Posts Tagged ‘list relationship’

How Long Does Your Sales Cycle Take?

Wednesday, July 15th, 2009

How long does it take to make the sale? With the pressure from the economy ever present, this is the question we should all be asking. Keeping your sales pipeline full of prospects depends on your understanding of the sales cycle and how long the development of the cycle is. The longer the cycle, the more prospects you need in it.

Our business is guilty of what I call “sales by necessity.” This simply means, when the pipeline gets thin, we go out and try to drum up business. I’m guilty of this just like you are. When times are good, we don’t do any of this, we simply let the work come in and we stay busy. When it slows down, we start calling past customers or start pitching potential new accounts.

This is confusing and annoying to the prospects at the same time. It’s no wonder the reception is lukewarm at best. This is sales driven by our needs, not the needs of the customer or client. I’ve been watching many different industries for several years now and the sales cycle question is common across all of them. The way it’s handled in each industry differs.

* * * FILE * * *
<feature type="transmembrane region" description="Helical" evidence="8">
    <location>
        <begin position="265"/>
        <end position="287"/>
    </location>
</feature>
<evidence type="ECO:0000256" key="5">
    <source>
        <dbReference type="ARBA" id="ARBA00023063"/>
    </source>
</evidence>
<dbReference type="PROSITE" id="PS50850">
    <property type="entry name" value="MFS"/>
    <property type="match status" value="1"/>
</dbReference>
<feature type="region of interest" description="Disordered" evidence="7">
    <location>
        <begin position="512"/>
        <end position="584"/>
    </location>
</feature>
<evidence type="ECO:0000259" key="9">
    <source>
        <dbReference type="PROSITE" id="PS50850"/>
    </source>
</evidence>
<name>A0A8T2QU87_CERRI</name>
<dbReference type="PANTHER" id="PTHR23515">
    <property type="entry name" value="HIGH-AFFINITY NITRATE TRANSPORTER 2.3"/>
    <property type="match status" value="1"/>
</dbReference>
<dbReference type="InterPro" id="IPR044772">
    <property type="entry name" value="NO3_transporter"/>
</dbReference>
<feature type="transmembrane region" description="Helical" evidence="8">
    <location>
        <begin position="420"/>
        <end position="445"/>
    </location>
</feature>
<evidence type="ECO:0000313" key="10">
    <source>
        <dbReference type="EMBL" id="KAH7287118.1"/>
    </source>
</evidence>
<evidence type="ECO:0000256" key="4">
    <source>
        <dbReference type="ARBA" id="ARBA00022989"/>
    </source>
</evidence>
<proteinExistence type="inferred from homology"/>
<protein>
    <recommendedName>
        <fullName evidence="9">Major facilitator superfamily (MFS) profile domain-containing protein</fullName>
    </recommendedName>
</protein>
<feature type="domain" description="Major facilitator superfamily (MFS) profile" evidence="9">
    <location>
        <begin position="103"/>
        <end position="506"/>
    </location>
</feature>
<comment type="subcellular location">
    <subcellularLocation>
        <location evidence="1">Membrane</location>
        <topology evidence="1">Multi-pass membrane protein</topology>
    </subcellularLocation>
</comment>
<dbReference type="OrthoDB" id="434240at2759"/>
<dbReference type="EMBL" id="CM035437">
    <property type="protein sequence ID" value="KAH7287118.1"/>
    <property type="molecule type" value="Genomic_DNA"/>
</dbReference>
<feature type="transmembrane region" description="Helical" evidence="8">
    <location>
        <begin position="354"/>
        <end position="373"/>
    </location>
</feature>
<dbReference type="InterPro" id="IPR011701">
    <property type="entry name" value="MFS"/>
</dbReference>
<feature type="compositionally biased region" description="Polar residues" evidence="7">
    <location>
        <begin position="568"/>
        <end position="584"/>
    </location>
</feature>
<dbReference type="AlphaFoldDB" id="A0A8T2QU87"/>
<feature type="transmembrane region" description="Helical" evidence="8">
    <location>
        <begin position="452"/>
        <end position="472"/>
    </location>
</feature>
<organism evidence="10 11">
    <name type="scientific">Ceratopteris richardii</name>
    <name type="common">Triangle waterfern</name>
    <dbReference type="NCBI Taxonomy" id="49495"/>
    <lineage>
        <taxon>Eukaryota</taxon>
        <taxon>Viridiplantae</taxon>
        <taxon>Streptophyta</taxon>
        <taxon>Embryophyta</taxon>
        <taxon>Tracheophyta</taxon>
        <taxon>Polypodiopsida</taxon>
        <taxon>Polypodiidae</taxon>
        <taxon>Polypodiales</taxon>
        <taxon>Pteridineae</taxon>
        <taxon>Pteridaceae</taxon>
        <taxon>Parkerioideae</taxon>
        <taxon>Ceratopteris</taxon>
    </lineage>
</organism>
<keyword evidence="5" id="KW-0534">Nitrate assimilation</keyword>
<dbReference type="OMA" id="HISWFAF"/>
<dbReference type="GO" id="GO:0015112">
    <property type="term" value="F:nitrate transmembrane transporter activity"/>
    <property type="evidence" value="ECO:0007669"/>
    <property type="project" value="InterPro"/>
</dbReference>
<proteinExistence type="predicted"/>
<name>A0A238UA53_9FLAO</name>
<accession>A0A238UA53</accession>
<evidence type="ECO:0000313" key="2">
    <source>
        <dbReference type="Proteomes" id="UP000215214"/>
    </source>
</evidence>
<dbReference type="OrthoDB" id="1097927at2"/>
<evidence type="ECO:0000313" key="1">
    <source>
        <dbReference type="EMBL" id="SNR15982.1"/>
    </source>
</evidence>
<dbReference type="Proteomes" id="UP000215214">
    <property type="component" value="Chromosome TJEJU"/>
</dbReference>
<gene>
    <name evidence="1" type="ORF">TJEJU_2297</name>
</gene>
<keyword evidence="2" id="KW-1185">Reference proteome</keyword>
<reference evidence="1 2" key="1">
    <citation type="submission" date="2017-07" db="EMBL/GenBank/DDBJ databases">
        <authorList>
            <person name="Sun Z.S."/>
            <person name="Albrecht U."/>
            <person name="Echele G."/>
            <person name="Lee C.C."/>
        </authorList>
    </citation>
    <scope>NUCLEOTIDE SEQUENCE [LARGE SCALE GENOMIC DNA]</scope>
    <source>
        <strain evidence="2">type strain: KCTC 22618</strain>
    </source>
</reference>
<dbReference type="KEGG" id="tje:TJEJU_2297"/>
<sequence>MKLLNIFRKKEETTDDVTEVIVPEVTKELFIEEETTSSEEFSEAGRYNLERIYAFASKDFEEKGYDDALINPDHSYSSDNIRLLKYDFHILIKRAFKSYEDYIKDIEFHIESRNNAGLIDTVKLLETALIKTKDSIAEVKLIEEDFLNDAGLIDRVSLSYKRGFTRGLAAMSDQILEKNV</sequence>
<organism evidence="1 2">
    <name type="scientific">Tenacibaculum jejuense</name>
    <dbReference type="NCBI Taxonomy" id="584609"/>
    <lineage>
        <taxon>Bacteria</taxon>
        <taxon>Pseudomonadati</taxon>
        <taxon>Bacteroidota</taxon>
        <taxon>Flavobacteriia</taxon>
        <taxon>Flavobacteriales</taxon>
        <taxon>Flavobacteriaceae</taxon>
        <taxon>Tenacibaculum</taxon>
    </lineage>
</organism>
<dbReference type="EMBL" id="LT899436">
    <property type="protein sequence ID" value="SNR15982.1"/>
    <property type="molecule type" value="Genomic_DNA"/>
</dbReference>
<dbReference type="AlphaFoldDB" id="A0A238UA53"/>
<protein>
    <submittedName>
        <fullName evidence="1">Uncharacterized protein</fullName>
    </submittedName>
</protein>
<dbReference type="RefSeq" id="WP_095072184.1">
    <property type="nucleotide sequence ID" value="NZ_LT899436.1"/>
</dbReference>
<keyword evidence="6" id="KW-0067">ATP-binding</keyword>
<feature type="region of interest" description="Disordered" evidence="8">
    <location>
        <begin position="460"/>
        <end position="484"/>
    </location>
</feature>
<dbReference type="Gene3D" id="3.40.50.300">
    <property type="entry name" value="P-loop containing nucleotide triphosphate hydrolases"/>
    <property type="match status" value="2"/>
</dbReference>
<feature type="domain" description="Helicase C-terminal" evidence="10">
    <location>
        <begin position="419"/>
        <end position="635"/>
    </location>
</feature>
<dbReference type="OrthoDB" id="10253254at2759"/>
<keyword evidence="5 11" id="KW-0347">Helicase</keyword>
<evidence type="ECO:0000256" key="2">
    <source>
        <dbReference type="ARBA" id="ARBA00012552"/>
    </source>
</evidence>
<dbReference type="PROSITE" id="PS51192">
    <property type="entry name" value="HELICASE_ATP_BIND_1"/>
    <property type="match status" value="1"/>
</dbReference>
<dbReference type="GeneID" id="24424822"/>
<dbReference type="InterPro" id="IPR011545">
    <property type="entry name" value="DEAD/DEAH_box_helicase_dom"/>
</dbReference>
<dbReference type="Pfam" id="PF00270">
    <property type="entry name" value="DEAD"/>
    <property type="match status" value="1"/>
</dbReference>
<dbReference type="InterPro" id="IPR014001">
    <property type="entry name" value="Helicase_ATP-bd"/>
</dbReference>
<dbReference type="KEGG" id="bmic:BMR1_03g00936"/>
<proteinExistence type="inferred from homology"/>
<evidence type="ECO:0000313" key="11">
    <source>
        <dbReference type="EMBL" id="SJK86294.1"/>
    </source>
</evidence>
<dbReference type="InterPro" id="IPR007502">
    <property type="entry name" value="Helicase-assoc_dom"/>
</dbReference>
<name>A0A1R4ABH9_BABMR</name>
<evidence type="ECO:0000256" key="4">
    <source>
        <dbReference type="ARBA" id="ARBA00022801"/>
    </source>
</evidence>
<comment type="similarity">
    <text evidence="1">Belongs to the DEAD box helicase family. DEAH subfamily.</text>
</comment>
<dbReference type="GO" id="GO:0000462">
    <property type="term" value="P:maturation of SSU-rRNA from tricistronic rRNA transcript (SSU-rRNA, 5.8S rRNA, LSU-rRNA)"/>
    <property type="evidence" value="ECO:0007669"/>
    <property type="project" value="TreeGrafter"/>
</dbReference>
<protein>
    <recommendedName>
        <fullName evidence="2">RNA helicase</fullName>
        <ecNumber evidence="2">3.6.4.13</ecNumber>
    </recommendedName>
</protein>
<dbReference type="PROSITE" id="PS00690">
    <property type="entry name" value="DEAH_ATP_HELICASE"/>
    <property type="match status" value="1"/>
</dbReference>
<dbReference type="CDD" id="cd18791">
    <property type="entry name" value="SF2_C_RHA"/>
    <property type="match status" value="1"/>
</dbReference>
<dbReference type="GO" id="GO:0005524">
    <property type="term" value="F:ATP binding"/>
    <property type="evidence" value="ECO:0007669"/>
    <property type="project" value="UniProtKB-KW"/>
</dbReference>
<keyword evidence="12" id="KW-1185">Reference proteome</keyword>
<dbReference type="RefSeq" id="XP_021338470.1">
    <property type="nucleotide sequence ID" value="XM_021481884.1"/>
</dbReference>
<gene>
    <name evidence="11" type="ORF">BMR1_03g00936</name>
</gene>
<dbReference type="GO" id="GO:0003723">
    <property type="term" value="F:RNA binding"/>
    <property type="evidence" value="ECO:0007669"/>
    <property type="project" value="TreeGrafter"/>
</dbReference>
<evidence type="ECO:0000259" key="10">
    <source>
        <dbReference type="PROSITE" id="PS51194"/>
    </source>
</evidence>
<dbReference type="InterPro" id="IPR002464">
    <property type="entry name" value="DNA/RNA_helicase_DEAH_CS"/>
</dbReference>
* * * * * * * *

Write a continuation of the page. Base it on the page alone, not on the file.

The Internet Marketing community has it together the best. They understand the real value of their business lies in the relationship to their list. The “list” can mean prospects, joint venture partners, endorsed mailings, past customers, and current customers. They have metrics in place to measure effectiveness and they can tell you exactly what it costs at each phase of the cycle. Very impressive compared to how we do it in this business.

I harp all the time about getting your customer list together and keep it updated. At the very least, regular contact via a physically mailed newsletter or even a regularly scheduled email will do wonders in reminding those you do business with that you’re still around and open for business. You don’t need to pitch anything, although having specials, sales, etc. doesn’t hurt either. It’s the common courtesy of keeping in touch instead of constantly going to them when you need work that makes them appreciate you more.